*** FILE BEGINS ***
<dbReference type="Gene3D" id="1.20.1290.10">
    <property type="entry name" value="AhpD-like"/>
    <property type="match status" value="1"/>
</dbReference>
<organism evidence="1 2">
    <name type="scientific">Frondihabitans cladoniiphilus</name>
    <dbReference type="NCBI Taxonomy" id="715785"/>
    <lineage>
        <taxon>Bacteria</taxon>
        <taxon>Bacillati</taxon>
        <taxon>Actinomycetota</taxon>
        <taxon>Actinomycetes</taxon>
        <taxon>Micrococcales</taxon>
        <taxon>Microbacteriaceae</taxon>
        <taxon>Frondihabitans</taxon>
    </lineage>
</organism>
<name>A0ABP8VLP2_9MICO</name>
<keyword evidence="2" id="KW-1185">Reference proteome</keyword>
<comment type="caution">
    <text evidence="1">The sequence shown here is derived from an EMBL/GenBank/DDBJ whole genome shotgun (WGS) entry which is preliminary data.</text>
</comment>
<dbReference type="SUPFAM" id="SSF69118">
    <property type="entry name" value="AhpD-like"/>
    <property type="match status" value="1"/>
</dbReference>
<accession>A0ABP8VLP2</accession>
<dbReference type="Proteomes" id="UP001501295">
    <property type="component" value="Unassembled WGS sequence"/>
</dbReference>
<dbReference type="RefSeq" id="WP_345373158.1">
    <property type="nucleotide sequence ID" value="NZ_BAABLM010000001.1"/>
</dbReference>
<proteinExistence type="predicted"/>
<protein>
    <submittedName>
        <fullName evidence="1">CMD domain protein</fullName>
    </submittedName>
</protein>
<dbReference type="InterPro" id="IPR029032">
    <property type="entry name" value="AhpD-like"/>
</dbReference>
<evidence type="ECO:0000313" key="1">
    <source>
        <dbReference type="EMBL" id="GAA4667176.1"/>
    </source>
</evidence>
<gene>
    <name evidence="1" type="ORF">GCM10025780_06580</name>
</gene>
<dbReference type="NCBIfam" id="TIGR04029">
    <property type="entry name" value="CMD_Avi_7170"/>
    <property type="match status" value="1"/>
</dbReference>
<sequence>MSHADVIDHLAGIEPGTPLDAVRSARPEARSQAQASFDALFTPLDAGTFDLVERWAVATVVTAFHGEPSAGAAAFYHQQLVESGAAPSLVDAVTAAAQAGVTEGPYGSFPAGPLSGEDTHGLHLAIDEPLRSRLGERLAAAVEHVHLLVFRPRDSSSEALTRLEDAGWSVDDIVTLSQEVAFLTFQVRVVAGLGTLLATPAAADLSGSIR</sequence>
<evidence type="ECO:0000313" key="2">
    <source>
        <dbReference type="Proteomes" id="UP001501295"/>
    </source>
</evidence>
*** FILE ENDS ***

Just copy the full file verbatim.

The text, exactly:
<dbReference type="Gene3D" id="1.20.1290.10">
    <property type="entry name" value="AhpD-like"/>
    <property type="match status" value="1"/>
</dbReference>
<organism evidence="1 2">
    <name type="scientific">Frondihabitans cladoniiphilus</name>
    <dbReference type="NCBI Taxonomy" id="715785"/>
    <lineage>
        <taxon>Bacteria</taxon>
        <taxon>Bacillati</taxon>
        <taxon>Actinomycetota</taxon>
        <taxon>Actinomycetes</taxon>
        <taxon>Micrococcales</taxon>
        <taxon>Microbacteriaceae</taxon>
        <taxon>Frondihabitans</taxon>
    </lineage>
</organism>
<name>A0ABP8VLP2_9MICO</name>
<keyword evidence="2" id="KW-1185">Reference proteome</keyword>
<comment type="caution">
    <text evidence="1">The sequence shown here is derived from an EMBL/GenBank/DDBJ whole genome shotgun (WGS) entry which is preliminary data.</text>
</comment>
<dbReference type="SUPFAM" id="SSF69118">
    <property type="entry name" value="AhpD-like"/>
    <property type="match status" value="1"/>
</dbReference>
<accession>A0ABP8VLP2</accession>
<dbReference type="Proteomes" id="UP001501295">
    <property type="component" value="Unassembled WGS sequence"/>
</dbReference>
<dbReference type="RefSeq" id="WP_345373158.1">
    <property type="nucleotide sequence ID" value="NZ_BAABLM010000001.1"/>
</dbReference>
<proteinExistence type="predicted"/>
<protein>
    <submittedName>
        <fullName evidence="1">CMD domain protein</fullName>
    </submittedName>
</protein>
<dbReference type="InterPro" id="IPR029032">
    <property type="entry name" value="AhpD-like"/>
</dbReference>
<evidence type="ECO:0000313" key="1">
    <source>
        <dbReference type="EMBL" id="GAA4667176.1"/>
    </source>
</evidence>
<gene>
    <name evidence="1" type="ORF">GCM10025780_06580</name>
</gene>
<dbReference type="NCBIfam" id="TIGR04029">
    <property type="entry name" value="CMD_Avi_7170"/>
    <property type="match status" value="1"/>
</dbReference>
<sequence>MSHADVIDHLAGIEPGTPLDAVRSARPEARSQAQASFDALFTPLDAGTFDLVERWAVATVVTAFHGEPSAGAAAFYHQQLVESGAAPSLVDAVTAAAQAGVTEGPYGSFPAGPLSGEDTHGLHLAIDEPLRSRLGERLAAAVEHVHLLVFRPRDSSSEALTRLEDAGWSVDDIVTLSQEVAFLTFQVRVVAGLGTLLATPAAADLSGSIR</sequence>
<evidence type="ECO:0000313" key="2">
    <source>
        <dbReference type="Proteomes" id="UP001501295"/>
    </source>
</evidence>